The crisis defies any simple solution, Munger said, “but I’m optimistic going forward, given the increased awareness of the challenges and our efforts to educate and empower our physicians.”
Keeping better track
Another tool in the fight is a drug registry that tracks the prescriptions a person has. A physician can check it to make sure a prescription won’t conflict with something a patient already is taking. Such a check also can flag a patient who already has an opioid prescription and is trying to get extra pills, whether because of addiction or to put on the black market.
Every state except Missouri has such a prescription drug monitoring program. However, about half the people in Missouri are covered by a tracking system started by Page, the anesthesiologist who served in the state legislature.
Page could not get a statewide monitoring program through the legislature when he served from 2003 to 2009. But in 2014, he was elected to the St. Louis County Commission and got a registry set up for the county. Several other counties eventually joined with the St. Louis system. In the Kansas City area, Independence, Kansas City and Jackson County have joined the St. Louis County registry to provide a local registry for their metropolitan area.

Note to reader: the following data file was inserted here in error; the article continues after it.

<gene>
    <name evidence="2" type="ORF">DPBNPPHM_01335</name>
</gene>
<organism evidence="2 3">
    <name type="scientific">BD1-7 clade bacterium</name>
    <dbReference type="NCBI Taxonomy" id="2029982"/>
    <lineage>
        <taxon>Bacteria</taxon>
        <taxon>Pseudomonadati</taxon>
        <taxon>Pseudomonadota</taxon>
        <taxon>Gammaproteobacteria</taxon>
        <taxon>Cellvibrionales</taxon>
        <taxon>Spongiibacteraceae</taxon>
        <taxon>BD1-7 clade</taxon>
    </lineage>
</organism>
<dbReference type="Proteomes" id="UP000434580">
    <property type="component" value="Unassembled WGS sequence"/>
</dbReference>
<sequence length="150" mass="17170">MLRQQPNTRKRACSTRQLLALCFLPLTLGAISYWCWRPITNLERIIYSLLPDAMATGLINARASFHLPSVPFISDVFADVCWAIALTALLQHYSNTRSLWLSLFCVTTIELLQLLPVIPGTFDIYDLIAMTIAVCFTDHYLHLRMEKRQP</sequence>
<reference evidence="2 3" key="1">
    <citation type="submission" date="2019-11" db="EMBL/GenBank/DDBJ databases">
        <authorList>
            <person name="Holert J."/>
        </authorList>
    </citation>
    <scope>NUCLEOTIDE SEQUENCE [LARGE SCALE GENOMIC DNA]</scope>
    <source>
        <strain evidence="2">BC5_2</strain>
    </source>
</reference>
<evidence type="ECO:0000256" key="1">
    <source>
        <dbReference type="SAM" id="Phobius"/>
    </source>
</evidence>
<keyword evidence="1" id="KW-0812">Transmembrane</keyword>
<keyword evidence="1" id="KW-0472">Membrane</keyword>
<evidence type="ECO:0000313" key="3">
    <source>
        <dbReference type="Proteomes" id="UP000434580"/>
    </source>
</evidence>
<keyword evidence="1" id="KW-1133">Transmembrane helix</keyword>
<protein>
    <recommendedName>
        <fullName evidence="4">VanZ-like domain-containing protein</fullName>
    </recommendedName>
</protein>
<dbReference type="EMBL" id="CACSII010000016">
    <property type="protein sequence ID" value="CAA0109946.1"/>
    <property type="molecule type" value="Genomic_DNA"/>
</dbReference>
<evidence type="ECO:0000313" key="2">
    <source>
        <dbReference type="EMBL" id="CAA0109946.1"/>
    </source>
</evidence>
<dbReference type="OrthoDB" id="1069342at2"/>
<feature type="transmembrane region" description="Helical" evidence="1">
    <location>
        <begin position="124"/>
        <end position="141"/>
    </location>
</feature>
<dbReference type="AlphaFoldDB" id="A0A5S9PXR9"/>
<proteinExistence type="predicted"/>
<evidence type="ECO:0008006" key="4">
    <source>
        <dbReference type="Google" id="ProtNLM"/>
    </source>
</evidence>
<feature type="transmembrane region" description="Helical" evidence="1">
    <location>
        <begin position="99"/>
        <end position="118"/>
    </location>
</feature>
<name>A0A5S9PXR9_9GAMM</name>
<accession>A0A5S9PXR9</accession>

In addition, Gov. Eric Greitens in July issued an order to assemble a database to help identify suspicious patterns of controlled-substance prescriptions. Page said the governor went as far as he could with an executive order, but it still would not allow a physician in real time to check a patient’s prescription history.
There is still debate on the merits of prescription drug management programs, at least in Missouri. Opponents say the registries raise privacy concerns, and they question their effectiveness, given the explosion of opioid deaths despite every other state having such a system. But a recent summary of research by the Leonard Davis Institute of Health Economics at the University of Pennsylvania concluded that the programs can help reduce the amount or strength of opioids prescribed and dispensed. The research summary also said the 25 states that made physicians join their registry generally saw better results than states with looser requirements.
Page said governments also could help combat the crisis by making sure antidotes to opioid overdoses are available to all ambulance crews and other first responders. Providing legal immunity for reporting an overdose also would help, he said.